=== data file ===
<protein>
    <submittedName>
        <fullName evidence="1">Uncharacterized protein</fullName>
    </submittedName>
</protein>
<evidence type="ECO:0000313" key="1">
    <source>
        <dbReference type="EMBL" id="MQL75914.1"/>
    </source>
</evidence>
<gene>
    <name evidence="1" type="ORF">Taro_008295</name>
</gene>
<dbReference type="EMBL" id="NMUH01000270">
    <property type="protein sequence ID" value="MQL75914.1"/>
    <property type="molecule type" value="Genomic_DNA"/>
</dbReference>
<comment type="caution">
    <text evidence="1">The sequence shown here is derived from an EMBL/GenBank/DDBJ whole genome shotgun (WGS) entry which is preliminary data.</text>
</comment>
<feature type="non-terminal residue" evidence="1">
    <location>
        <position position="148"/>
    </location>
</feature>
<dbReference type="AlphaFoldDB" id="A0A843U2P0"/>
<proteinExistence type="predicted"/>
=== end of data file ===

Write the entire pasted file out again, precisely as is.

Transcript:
<protein>
    <submittedName>
        <fullName evidence="1">Uncharacterized protein</fullName>
    </submittedName>
</protein>
<evidence type="ECO:0000313" key="1">
    <source>
        <dbReference type="EMBL" id="MQL75914.1"/>
    </source>
</evidence>
<gene>
    <name evidence="1" type="ORF">Taro_008295</name>
</gene>
<dbReference type="EMBL" id="NMUH01000270">
    <property type="protein sequence ID" value="MQL75914.1"/>
    <property type="molecule type" value="Genomic_DNA"/>
</dbReference>
<comment type="caution">
    <text evidence="1">The sequence shown here is derived from an EMBL/GenBank/DDBJ whole genome shotgun (WGS) entry which is preliminary data.</text>
</comment>
<feature type="non-terminal residue" evidence="1">
    <location>
        <position position="148"/>
    </location>
</feature>
<dbReference type="AlphaFoldDB" id="A0A843U2P0"/>
<proteinExistence type="predicted"/>